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Costs Of Production Rise For Beef Farmers

13 September 2011
EBLEX

UK - Beef and sheep farmers have seen production “cost per kilo” figures rise across almost all enterprises, data from the annual EBLEX business Pointers benchmarking survey has revealed.

It costs an average of 9.2 pence per kilo (4.6 per cent) more than in the previous year to produce one kilo of beef or of sheep meat, driven largely by rising fixed costs, according to figures for the year to 31 March 2011.

Beef was 5.75 pence per kilo (2.6 per cent) more expensive to produce than in 2009/2010, while for sheep production costs were up 12.6 pence per kilo (6.6 per cent).

However, year to date figures (April to September 2011) to be included in the full Business Pointers report in October are expected to show significant improvements over the previous year’s picture, reflecting an upward trend in the markets, especially for cattle. And initial results from analysis of the data suggest all top third producers are showing positive margins after cash costs.

The data was collected for EBLEX from 240 beef and 178 sheep enterprises across England, representing lowland suckler herds, less favoured area suckler herds, extensive finishing and intensive finishing herds for cattle, and lowland, less favoured area and store flocks for sheep.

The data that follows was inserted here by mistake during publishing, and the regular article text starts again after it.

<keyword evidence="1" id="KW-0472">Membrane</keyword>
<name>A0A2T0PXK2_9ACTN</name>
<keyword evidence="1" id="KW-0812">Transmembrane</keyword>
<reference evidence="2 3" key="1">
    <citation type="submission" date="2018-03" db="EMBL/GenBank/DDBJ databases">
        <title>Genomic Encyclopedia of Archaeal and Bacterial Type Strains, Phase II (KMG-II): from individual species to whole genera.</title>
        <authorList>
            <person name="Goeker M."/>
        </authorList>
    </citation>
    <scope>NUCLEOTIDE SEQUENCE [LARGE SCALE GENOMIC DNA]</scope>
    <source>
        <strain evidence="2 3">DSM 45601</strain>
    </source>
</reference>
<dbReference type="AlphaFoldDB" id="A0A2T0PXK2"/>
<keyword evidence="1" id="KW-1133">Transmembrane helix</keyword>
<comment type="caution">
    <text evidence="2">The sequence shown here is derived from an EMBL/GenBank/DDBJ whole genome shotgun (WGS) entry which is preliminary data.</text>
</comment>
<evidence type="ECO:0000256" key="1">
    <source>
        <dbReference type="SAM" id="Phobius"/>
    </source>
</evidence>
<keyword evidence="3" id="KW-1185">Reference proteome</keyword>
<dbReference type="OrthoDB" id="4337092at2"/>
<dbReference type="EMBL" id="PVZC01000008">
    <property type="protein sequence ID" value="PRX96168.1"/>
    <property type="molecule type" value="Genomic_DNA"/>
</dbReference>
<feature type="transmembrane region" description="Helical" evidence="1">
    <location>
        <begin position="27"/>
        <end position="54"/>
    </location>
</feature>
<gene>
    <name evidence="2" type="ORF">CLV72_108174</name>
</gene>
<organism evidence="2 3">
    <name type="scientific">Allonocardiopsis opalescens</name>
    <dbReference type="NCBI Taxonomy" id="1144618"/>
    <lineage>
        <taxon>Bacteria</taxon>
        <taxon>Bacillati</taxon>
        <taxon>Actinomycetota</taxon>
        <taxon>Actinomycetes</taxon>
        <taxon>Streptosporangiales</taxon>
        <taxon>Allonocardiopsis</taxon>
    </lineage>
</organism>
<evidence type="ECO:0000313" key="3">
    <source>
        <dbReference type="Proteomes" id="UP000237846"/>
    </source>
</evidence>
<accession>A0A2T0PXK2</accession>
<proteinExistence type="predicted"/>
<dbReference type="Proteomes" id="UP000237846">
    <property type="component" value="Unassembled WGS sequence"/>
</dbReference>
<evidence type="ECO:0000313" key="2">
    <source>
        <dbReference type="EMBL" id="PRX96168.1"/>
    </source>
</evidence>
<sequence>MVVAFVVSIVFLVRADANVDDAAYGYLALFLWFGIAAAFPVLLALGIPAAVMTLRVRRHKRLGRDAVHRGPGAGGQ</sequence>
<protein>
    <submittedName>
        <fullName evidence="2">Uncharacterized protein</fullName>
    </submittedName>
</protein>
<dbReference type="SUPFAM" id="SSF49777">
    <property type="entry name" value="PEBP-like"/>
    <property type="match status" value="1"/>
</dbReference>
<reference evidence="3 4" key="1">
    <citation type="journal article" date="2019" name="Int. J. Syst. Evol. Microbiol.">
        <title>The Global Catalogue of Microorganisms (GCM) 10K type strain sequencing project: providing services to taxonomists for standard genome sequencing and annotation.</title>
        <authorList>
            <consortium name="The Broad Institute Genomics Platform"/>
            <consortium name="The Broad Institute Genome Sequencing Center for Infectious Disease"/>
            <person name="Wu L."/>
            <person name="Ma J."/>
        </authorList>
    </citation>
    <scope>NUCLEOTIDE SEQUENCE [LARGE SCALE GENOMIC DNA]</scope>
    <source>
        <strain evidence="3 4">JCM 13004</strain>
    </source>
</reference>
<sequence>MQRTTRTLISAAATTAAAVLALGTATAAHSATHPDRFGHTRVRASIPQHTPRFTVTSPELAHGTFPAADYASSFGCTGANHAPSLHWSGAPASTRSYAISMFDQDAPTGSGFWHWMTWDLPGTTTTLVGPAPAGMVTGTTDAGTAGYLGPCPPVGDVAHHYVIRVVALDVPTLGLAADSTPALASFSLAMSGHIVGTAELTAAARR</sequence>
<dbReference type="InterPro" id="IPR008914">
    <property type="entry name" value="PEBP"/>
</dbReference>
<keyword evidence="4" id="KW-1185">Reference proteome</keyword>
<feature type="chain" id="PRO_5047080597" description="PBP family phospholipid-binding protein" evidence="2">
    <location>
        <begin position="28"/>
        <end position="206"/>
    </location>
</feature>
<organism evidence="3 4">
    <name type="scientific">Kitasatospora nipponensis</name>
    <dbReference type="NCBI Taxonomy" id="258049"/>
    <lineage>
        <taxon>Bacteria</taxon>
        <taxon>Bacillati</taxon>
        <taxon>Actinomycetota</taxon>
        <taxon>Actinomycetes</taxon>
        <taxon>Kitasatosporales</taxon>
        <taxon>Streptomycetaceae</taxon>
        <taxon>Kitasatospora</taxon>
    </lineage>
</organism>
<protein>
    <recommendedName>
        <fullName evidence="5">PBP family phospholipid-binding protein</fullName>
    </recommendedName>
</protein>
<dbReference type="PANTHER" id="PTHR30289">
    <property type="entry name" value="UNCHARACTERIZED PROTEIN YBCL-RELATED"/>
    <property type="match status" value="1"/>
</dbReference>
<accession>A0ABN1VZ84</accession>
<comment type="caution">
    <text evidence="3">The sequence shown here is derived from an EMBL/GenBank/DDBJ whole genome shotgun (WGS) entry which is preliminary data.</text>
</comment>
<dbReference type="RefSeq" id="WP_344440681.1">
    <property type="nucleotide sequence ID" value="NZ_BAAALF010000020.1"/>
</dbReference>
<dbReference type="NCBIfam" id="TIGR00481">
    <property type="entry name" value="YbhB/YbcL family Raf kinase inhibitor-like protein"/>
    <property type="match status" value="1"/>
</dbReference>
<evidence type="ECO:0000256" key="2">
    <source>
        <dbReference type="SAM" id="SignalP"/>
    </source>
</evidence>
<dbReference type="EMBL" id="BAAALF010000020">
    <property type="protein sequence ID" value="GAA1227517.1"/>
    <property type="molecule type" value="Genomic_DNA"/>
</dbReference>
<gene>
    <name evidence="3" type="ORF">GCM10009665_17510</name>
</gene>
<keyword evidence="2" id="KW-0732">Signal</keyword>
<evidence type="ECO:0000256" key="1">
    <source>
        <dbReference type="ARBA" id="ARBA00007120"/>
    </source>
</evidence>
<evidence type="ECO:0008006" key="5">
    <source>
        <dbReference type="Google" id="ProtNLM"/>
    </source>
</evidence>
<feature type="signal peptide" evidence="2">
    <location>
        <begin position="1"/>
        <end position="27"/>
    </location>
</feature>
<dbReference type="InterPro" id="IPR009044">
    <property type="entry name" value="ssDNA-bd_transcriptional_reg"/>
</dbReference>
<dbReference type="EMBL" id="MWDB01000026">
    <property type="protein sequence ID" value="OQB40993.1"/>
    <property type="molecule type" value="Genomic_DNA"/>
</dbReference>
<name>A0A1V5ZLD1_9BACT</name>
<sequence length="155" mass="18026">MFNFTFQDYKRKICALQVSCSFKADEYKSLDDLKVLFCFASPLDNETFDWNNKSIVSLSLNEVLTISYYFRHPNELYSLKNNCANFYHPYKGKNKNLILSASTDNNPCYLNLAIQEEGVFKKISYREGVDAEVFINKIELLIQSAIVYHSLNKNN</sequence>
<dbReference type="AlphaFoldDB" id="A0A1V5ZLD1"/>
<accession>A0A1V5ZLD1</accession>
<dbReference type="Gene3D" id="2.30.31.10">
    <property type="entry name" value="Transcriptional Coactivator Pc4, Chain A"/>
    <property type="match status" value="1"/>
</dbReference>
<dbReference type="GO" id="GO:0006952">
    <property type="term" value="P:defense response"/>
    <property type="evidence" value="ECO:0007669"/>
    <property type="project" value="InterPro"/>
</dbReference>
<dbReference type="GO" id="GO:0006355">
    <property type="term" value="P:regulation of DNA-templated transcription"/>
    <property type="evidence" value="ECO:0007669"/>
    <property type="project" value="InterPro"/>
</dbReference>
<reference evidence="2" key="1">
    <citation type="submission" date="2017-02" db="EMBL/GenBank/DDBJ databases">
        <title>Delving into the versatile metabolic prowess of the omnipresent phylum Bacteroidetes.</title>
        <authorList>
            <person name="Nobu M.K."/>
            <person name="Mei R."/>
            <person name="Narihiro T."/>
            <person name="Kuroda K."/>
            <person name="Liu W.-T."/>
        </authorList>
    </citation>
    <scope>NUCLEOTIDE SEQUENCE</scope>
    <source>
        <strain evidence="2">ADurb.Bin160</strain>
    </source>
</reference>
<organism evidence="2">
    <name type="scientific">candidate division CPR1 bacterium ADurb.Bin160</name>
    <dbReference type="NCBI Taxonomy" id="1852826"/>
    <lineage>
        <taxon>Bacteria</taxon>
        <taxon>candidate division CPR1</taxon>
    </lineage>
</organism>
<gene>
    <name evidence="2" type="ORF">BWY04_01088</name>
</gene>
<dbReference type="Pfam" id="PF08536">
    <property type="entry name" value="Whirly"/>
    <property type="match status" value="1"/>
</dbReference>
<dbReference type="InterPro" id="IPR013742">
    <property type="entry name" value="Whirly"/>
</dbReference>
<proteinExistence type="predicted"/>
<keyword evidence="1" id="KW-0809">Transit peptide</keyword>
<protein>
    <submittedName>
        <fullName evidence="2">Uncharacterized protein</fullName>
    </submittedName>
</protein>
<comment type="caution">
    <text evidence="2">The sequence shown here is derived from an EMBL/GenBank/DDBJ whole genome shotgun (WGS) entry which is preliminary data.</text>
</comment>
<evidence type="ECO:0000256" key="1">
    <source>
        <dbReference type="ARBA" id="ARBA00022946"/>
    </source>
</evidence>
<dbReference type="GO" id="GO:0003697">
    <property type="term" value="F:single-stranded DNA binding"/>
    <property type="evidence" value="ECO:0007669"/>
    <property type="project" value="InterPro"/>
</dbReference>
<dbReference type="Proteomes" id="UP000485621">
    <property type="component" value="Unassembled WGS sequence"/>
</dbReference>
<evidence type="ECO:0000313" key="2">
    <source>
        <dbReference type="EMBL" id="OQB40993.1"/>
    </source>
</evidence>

Mark Topliff, senior analyst with EBLEX, said: “There is no doubt that the picture for beef farmers in terms of prices has turned a corner this year and got stronger and stronger. However, that does take a while to filter through and the reality is that costs have been rising as well."

“Production costs are up an average of 2.6 per cent per kilo for beef farmers and 6.6 per cent per kilo for sheep farmers, largely down to rising input costs and, in particular, fixed costs."

“Looking at some of the specifics, extensive finishing herd results show lower costs in 2010/11 following a year of higher allocated costs. But intensive finishers have had a significant rise in overhead costs, rising on average by 12 per cent with only contractor costs returning a lower figure compared with the previous year."

“In common with intensive cattle finisher, sheep flocks also had a significant rise in costs with average variable costs up around 24 per cent and fixed costs over 10 per cent higher. Major areas of increase came from feed, power and machinery repairs. But replacement costs also saw a noticeable change of 48 per cent in lowland flocks and 15 per cent in LFA flocks."

“The Business Pointers data shows that the climate is still difficult for beef and sheep farmers so it is essential that they keep a close eye on costs of production to see where efficiencies can be made.”

You can view the full cost per kilo data on the EBLEX website at www.eblex.org.uk

The complete Business Pointers data set will also be posted when the report is published next month, with the document itself available free either as a hard copy or a pdf download.

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